5 Things Christie Didn't Do at His Press Conference

People are giving Christie four stars for his political performance at his press conference on the George Washington Bridge political payback shutdown. He appeared to be honest, took responsibility, fired the guilty party -- and he apologized.

Here is what he didn't do:

1. He didn't reveal any new offenses or guilty parties other than those who had already been identified. As always occurs in scandals like these, Christie was back-filling, accounting for the misbehavior already known to have occurred while offering no new information or insights himself. If someone you worked closely with committed a comparable act, don't you think you or your colleagues could find some tracks she had left, other cohorts or enablers, or similar actions in the past?

2. Christie confessed to being too trusting and gullible. How adorable. He didn't confess to having bullied people himself, thus creating an atmosphere where his staff would consider this completely reasonable -- even expected -- behavior. As Ezra Klein put it in the Washington Post: "He's a bully with a staff of bullies." More seriously, if everyone had followed his lead, none of the scandal would have come out. How about confessing to being defensive and arrogant, and promising to be more open to criticism and suggestions in the future?

3. Worse, he in many ways displayed the same behavior that he was promising to change. As many observers commented, after a very strong and stirring start, Christie began to fade over the two hours of the news conference. The main tell was that he relapsed to the meme: "I know the news media would love it if... but that's just not true." Likewise, his sarcasm began to resurface, his put-downs of the questions and the questioners. But this, of course, is exactly the attitude that created the problem in the first place, and which expresses his essential arrogance: "I know what's true, so what's your problem -- why don't you just believe me, you fool?"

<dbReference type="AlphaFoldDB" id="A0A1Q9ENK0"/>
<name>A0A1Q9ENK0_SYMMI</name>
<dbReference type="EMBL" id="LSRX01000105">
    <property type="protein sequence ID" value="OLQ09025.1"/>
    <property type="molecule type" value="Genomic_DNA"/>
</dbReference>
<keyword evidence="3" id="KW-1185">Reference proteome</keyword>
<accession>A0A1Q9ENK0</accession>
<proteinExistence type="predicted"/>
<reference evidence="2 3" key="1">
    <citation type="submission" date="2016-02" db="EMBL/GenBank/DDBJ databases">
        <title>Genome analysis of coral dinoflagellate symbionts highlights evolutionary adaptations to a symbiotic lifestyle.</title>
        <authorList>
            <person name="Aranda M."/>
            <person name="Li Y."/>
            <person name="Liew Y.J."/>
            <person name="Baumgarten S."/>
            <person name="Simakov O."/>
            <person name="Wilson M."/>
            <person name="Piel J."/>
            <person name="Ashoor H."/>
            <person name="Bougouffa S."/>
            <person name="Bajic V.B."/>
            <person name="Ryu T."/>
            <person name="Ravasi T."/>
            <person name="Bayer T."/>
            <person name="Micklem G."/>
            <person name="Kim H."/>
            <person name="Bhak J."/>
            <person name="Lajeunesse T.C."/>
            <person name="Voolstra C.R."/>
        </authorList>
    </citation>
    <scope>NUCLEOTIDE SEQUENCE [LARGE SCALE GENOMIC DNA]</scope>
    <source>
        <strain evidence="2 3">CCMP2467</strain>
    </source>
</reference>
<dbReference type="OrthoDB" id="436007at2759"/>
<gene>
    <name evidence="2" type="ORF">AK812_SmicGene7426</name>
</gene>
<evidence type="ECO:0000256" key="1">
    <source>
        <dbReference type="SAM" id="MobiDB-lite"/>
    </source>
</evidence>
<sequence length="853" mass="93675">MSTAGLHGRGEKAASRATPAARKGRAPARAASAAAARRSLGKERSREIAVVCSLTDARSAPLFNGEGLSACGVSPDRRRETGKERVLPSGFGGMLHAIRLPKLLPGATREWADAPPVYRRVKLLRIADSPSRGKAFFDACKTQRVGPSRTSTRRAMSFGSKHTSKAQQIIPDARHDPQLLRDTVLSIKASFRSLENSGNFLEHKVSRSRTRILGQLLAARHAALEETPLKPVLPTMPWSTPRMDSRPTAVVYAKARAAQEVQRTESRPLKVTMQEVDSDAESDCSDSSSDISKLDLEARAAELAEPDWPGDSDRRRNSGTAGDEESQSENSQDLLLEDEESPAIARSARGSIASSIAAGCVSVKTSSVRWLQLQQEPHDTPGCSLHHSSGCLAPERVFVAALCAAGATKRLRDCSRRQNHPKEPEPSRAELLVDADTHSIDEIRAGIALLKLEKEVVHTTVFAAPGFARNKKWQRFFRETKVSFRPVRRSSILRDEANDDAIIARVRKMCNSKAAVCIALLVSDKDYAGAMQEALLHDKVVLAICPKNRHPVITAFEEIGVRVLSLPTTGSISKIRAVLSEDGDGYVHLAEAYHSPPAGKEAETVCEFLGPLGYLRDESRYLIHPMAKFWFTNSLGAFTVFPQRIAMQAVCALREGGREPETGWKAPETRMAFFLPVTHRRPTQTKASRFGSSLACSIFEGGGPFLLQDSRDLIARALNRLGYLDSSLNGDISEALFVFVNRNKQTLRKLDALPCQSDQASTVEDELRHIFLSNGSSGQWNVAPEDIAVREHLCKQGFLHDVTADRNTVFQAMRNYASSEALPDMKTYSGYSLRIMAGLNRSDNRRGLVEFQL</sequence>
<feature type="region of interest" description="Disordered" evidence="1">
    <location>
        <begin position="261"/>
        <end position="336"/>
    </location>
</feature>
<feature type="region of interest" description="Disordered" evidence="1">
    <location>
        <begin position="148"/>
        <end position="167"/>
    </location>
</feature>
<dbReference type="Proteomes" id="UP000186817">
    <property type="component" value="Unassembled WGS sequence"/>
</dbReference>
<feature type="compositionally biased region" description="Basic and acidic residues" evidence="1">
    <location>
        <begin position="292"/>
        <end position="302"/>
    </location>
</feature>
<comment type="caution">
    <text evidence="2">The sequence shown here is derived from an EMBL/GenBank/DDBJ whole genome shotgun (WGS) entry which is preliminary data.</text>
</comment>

4. As usual, in such performances, he declared that the responsibility for these events fell on him. What does that mean? In the first place, everything from his lips was self-exculpatory and, worse, self-aggrandizing ("I'm suffering so much -- despite all my efforts to help the people of New Jersey, I was betrayed by people I trusted"). Would he penalize himself in any way for having caused such a serious problem? For example, might he declare that he wouldn't consider the nomination for the presidency in 2016 (instead, this question prompted an "Oh you media" response). His penance turned out to be that he would ride to Fort Lee to hold a kind of "apology rally."

5. Will Christie spearhead a process to ferret out other examples of such behavior in his office? How could he, considering that he regularly calls municipal office holders to rack them out for disagreeing in the slightest with him (as described in the New York Times)? Do you expect any further revelations about this affair or other Christie office or staff operations to come from Christie? Or will these come from all of the investigations now being initiated, from the media, or from former or current staff members or others who have dealt with Christie?

Let's just say that's always the way these things go (didn't Nixon conduct an internal investigation of Watergate?), and that Christie doesn't do mea culpa very well.

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